Viruses and Assholes

Assholes. There I said it. You who were too selfish to even comprehend that viruses beg for crowds to strengthen them. The more the better, and you just couldn’t stay put for a couple of weeks to save humanity. 3,000 people in the United States are dead as a result of COVID19, as of today March 30, 2020, or so we’re told. If there are too few people to take hostage the virus will become less deadly because a virus, like a parasite, won’t kill off all of its potential hosts. To survive with less the virus weakens. So with fewer to infect so it can remain alive only far less deadly. Much unlike stupid metastatic cancer, which will eventually kill its hosts.

But such assholes probably won’t die. The ones who will die are the aged and the infirm.

I fall into the category of “infirm.”

I have one of the diseases metastatic cancer along with diabetes, AIDS, and other lovely human killers have repressed the immune systems of the human beings who walk around with those assholes. Those jerks who couldn’t stay home just for the sake of their fellow Americans to avoid such an imminently high death toll.

And the slow burning down of our Economy is their fault, too by the way.

Having metastatic breast cancer means jumping from one therapy to the next until they no longer work. Right now the very Immunosuppressive chemotherapeutic medications ingested into my body to hunt down cancer cells and save me, could kill me. Good luck to me for trying to find a lab willing to draw my blood for the four major blood tests I need to know if the Verzenio and aromatase inhibitors are working and if I’m suffering from liver or kidney dysfunction. Oh and how bad my white blood cell count really is right now to see just how open my system is to this corona virus. I’m not too happy to have been home now going into the fifth week.

I had two telemedicine visits last week with my palliative oncologist and my medical oncologist. My palliative oncologists and I are just in the “getting to know you” stage of our relationship. He’s a great guy, and I hope he lasts in the role longer than the previous four I’ve had at Stanford. I don’t think palliative medicine is still taken as seriously as it should be for those with terminal and chronic illnesses. But what a great time to educate yourselves if you’re at home like I have been.

Dr. B and I had a laugh or two on our call. He’s not as techno savvy as he will be when this is all said and done. I hope for his sake and mine he stays well. He’s in the “aged” category and I am in the “infirm” category so we run similar risks although mine’s a bit worse than his but he was in clinic doing our call. I need some ascites fluid drained off – the new protocol I’m on doesn’t seem to be getting rid of it as we’d hoped. I have a hard time breathing and I can’t button my jeans and the rest of me looks thin. It’s making my back ache where I had the L5 stress fracture in my lower back. That was two months ago when I had my CT scan. It’s showed a slow accumulation of fluid and it needs out. We will try to find a place to have it done but chances are I’ll have to go to the cancer clinic – alone. No use anyone else getting sick if I do.

But I’ll do what I have to to keep myself alive and well as long as I can. Every time Craig and our friend S leave the house they are the only ones wearing masks and gloves. They assure me the looks they get are like two men about to commit a crime. When the opposite is true – those assholes who refuse to take this situation as seriously as it should be are the thieves and crooks. The thieves of lives and the crooks of humanity.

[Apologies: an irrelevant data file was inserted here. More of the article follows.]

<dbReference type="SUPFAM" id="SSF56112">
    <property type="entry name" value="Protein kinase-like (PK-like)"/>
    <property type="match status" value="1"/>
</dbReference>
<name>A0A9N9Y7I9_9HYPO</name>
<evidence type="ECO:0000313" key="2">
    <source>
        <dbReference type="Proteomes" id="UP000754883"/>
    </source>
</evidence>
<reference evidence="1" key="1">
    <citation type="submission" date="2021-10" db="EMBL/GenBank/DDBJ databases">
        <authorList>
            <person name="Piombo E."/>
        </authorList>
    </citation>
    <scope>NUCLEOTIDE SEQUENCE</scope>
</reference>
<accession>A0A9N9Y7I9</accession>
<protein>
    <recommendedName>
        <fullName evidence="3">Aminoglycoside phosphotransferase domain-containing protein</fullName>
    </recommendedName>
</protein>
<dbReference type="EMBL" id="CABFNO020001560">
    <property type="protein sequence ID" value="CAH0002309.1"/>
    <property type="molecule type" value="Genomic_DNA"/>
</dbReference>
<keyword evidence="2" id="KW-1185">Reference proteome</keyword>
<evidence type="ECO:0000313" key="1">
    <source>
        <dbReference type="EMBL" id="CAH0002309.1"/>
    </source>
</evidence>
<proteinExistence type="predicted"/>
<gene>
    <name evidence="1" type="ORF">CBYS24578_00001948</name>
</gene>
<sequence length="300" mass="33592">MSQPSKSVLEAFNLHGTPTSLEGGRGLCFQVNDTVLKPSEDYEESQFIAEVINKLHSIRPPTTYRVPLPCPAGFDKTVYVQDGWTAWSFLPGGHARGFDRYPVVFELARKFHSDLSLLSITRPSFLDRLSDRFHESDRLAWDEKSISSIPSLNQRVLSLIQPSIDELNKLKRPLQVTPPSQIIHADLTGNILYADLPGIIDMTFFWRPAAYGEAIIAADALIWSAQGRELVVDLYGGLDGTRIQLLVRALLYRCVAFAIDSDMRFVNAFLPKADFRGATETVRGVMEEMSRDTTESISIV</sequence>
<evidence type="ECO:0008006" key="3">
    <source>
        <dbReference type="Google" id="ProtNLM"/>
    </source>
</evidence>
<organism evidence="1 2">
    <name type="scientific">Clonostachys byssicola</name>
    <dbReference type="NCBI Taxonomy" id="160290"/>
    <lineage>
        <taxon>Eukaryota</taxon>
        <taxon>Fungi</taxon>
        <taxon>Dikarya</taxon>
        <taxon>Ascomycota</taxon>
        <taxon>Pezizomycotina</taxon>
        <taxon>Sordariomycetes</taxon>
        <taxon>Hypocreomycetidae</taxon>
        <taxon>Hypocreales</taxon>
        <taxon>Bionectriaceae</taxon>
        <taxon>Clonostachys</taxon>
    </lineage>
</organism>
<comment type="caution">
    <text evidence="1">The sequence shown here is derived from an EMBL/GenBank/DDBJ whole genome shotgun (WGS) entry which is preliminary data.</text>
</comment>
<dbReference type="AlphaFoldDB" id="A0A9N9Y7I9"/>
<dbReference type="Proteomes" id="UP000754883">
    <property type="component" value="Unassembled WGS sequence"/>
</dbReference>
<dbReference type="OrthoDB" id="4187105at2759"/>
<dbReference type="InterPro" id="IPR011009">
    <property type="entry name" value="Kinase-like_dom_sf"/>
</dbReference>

Every time they come home from the grocery store, the post office, or the pharmacy and the occasional trip to the hardware store – we procure most of what’s needed online and the rest we try to buy from local small businesses when and if at all possible – they remove their clothes in the garage to be washed later and shower in our downstairs bathroom. They keep me safe.

I do get out for my walks and for some much needed gardening, too.

Our friend has been staying with us for the past three weeks and knows once he leaves the house he cannot come back due to the high incidence of the virus in the Bay Area and specifically to his neighborhood. He is the opposite of an asshole: the Yiddish word mensch comes to mind. He’s here to help complete what’s necessary to bring our house up to move in ready. It turns out our dream home wasn’t as move in ready as we were led to believe.

So people reading my blog aren’t likely in the part of the Venn diagram labeled assholes. And there’s a few who should stay home or face a ventilator and take a hospital bed away from someone who couldn’t help it, like a nursing home resident. If it was your mom or grandmother I doubt you’d think – well they already had their lives…fill in your own blanks. I know Americans. They love their freedom, but freedom at what cost? The cost is detrimental this time. And to those who least can afford a virus as deadly as COVID19. I don’t care if the conspiracy theorists are right and it was unleashed by the Chinese on an uprising in Wuhan province. I don’t care if it came from Mars. I’m a native New Yorker and I know the venom from the fangs of the rabid individualists. It’s deadly too.

But hear my plea. Don’t, for the love of those you love, take risks on our behalf. Don’t be an asshole. Assume no one can fight off a very strong virus. And don’t assume you don’t have it right now. You might. The massive campaign to politicize this virus is only now becoming apparent. Shame on those assholes, every last one of them. But here I sit, happy in my bath of green tea, macha powder, frankincense, and Epsom salts. I’m lucky to have telemedicine, immunotherapy, people who love me, and a house far from the madding crowds. And if you’ve got metastatic cancer and need to get away for a couple of days drive in and stay. My house is open to you.